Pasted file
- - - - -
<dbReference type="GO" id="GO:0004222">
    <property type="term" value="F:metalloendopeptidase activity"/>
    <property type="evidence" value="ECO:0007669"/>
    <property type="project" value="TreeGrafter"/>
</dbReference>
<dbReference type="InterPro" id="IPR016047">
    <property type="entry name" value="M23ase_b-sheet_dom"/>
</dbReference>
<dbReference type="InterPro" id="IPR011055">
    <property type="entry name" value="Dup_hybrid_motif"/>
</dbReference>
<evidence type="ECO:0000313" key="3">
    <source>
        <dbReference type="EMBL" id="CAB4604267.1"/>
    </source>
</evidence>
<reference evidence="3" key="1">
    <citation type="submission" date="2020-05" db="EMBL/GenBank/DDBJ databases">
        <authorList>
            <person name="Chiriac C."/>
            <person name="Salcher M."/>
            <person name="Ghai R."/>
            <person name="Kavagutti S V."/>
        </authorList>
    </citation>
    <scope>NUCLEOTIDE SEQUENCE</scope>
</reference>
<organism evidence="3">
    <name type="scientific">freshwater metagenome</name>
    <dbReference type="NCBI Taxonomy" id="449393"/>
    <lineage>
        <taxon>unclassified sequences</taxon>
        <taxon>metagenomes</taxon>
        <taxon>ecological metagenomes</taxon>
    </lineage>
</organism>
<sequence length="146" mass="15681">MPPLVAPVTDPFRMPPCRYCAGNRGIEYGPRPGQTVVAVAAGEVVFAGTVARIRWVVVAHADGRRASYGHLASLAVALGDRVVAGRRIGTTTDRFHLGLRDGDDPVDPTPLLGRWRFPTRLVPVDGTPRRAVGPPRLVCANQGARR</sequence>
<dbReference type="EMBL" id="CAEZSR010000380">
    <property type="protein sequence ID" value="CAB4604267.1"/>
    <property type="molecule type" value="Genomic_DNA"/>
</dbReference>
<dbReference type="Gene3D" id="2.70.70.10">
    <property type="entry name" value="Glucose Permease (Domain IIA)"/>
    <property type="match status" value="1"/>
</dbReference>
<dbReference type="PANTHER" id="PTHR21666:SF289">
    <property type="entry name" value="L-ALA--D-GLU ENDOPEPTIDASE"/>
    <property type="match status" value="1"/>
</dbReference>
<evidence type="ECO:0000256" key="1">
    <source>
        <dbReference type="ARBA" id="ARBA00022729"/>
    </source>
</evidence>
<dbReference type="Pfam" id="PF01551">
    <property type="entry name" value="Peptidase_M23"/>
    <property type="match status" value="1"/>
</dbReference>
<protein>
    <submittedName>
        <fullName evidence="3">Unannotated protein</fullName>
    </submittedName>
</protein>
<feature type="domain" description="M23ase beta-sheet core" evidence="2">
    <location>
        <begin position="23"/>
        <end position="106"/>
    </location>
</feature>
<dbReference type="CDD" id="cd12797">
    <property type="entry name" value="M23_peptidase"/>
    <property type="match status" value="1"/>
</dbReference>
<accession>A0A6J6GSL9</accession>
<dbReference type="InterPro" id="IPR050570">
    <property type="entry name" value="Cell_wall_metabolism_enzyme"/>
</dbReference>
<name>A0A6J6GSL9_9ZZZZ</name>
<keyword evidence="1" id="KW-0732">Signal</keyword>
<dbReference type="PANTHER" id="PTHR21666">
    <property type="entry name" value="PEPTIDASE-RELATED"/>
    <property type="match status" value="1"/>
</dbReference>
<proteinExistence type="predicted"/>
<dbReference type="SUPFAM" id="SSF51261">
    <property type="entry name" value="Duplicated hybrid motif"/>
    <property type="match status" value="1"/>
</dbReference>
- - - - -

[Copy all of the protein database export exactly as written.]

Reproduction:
<dbReference type="GO" id="GO:0004222">
    <property type="term" value="F:metalloendopeptidase activity"/>
    <property type="evidence" value="ECO:0007669"/>
    <property type="project" value="TreeGrafter"/>
</dbReference>
<dbReference type="InterPro" id="IPR016047">
    <property type="entry name" value="M23ase_b-sheet_dom"/>
</dbReference>
<dbReference type="InterPro" id="IPR011055">
    <property type="entry name" value="Dup_hybrid_motif"/>
</dbReference>
<evidence type="ECO:0000313" key="3">
    <source>
        <dbReference type="EMBL" id="CAB4604267.1"/>
    </source>
</evidence>
<reference evidence="3" key="1">
    <citation type="submission" date="2020-05" db="EMBL/GenBank/DDBJ databases">
        <authorList>
            <person name="Chiriac C."/>
            <person name="Salcher M."/>
            <person name="Ghai R."/>
            <person name="Kavagutti S V."/>
        </authorList>
    </citation>
    <scope>NUCLEOTIDE SEQUENCE</scope>
</reference>
<organism evidence="3">
    <name type="scientific">freshwater metagenome</name>
    <dbReference type="NCBI Taxonomy" id="449393"/>
    <lineage>
        <taxon>unclassified sequences</taxon>
        <taxon>metagenomes</taxon>
        <taxon>ecological metagenomes</taxon>
    </lineage>
</organism>
<sequence length="146" mass="15681">MPPLVAPVTDPFRMPPCRYCAGNRGIEYGPRPGQTVVAVAAGEVVFAGTVARIRWVVVAHADGRRASYGHLASLAVALGDRVVAGRRIGTTTDRFHLGLRDGDDPVDPTPLLGRWRFPTRLVPVDGTPRRAVGPPRLVCANQGARR</sequence>
<dbReference type="EMBL" id="CAEZSR010000380">
    <property type="protein sequence ID" value="CAB4604267.1"/>
    <property type="molecule type" value="Genomic_DNA"/>
</dbReference>
<dbReference type="Gene3D" id="2.70.70.10">
    <property type="entry name" value="Glucose Permease (Domain IIA)"/>
    <property type="match status" value="1"/>
</dbReference>
<dbReference type="PANTHER" id="PTHR21666:SF289">
    <property type="entry name" value="L-ALA--D-GLU ENDOPEPTIDASE"/>
    <property type="match status" value="1"/>
</dbReference>
<evidence type="ECO:0000256" key="1">
    <source>
        <dbReference type="ARBA" id="ARBA00022729"/>
    </source>
</evidence>
<dbReference type="Pfam" id="PF01551">
    <property type="entry name" value="Peptidase_M23"/>
    <property type="match status" value="1"/>
</dbReference>
<protein>
    <submittedName>
        <fullName evidence="3">Unannotated protein</fullName>
    </submittedName>
</protein>
<feature type="domain" description="M23ase beta-sheet core" evidence="2">
    <location>
        <begin position="23"/>
        <end position="106"/>
    </location>
</feature>
<dbReference type="CDD" id="cd12797">
    <property type="entry name" value="M23_peptidase"/>
    <property type="match status" value="1"/>
</dbReference>
<accession>A0A6J6GSL9</accession>
<dbReference type="InterPro" id="IPR050570">
    <property type="entry name" value="Cell_wall_metabolism_enzyme"/>
</dbReference>
<name>A0A6J6GSL9_9ZZZZ</name>
<keyword evidence="1" id="KW-0732">Signal</keyword>
<dbReference type="PANTHER" id="PTHR21666">
    <property type="entry name" value="PEPTIDASE-RELATED"/>
    <property type="match status" value="1"/>
</dbReference>
<proteinExistence type="predicted"/>
<dbReference type="SUPFAM" id="SSF51261">
    <property type="entry name" value="Duplicated hybrid motif"/>
    <property type="match status" value="1"/>
</dbReference>